Air Force Updates Missile Control Systems with SSD

Posted by
Oct 24, 2019
Reviewed by
Jan 16, 2024
min. read
Table of Contents

The majority of tech users today may not even be familiar with floppy disks, much less think that a government entity would still be using them. The Air Force had been running their Strategic Automated Command and Control System (SACCS) on 8-inch floppy disks for the past 40 years.

The floppy disks, used with the Force’s IBM Series 1 computers, were developed in the 1970s. The Government Accountability Office report pointed out the obsolescence of the system in 2016. At the time, the Air Force responded that having an outdated computer is a cybersecurity advantage as it would keep hackers from being able to penetrate the device.

The computers are not even connected to the internet and were used strictly with the floppy disks that contain information for intercontinental ballistic missile command, control, and communications network. Lt. Col. Jason Rossi, commander of the Air Force’s 595th Strategic Communications Squadron, said that the system has finally switched to a highly secure and solid-state digital storage solution.

Staying Grounded in a World of Advancements

While the Air Force has switched their systems over to SSDs, the IBM computers are still being used. Air Force officials have stated that other network upgrades that increase speed and capacity have been implemented.

The GAO report in 2016 mentioned that the group had plans to update its data storage solutions, port expansion processors, portable and desktop terminals by the end of 2017. There has been no evidence that these plans for port expansion and terminal updates have been completed, or even at what stage the process is.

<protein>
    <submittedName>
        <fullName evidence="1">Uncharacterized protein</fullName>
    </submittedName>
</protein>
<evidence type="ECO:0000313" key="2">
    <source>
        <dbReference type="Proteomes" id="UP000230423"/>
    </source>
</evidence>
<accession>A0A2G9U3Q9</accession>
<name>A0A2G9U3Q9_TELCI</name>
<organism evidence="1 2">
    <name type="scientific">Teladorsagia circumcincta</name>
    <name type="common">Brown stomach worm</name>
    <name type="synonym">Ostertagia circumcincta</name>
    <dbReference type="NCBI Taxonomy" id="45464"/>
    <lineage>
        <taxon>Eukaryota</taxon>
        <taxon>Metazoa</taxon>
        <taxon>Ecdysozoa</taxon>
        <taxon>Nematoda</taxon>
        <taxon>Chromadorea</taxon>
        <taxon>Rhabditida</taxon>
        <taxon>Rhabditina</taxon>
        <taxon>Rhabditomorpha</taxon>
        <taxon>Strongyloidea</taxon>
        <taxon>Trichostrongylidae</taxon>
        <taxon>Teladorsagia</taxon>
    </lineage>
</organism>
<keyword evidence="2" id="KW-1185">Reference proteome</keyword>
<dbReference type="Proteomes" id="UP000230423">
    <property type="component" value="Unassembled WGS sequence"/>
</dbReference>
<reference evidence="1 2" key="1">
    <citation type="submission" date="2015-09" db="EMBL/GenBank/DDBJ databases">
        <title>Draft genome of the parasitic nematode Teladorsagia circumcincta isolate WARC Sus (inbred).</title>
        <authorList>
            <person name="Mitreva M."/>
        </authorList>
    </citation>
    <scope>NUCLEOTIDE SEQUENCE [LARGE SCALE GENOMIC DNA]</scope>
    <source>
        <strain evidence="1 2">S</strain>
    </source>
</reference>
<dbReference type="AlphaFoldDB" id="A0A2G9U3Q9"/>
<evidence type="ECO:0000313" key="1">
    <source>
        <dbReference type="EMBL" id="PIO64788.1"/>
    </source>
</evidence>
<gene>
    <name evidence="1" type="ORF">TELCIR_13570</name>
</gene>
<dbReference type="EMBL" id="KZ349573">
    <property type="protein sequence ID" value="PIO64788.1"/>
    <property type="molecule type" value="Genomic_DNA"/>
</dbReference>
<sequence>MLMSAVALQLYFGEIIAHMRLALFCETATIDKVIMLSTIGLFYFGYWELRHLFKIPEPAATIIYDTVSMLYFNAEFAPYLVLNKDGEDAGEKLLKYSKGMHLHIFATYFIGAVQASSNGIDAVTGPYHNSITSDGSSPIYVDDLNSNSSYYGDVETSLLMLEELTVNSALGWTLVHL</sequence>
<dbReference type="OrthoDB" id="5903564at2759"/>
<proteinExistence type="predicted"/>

While the older machines may offer a layer of protection, especially because of their inability to connect to the internet, it is near impossible to find replacement parts. This means that the components must be repaired manually. Civilian Air Force employees with electronic experience perform the majority of repairs and the code for missile launches is written by enlisted Air Force programmers.

Benefits of Military-Grade Security

SSDs offer an advantage over traditional hard disk drives as they do not have moving parts that can break down. The Air Force took a step towards advancement by choosing this type of storage device, but may still be in the process of updating. While difficult, it is possible to introduce SSDs into age-old computers.

Secure Data has created secure storage devices that meet military standards. Our line of SecureDrive products are designed with Military-Grade AES256-bit XTS encryption and are completely FIPS 140-2 Level Validated for total security. The SecureDrive comes in SSD format with storage capacities up to 8 TB. Users authenticate with a unique PIN entered via the on-board and wear-resistant keypad on the SecureDrive KP, or through a mobile app with the SecureDrive BT.

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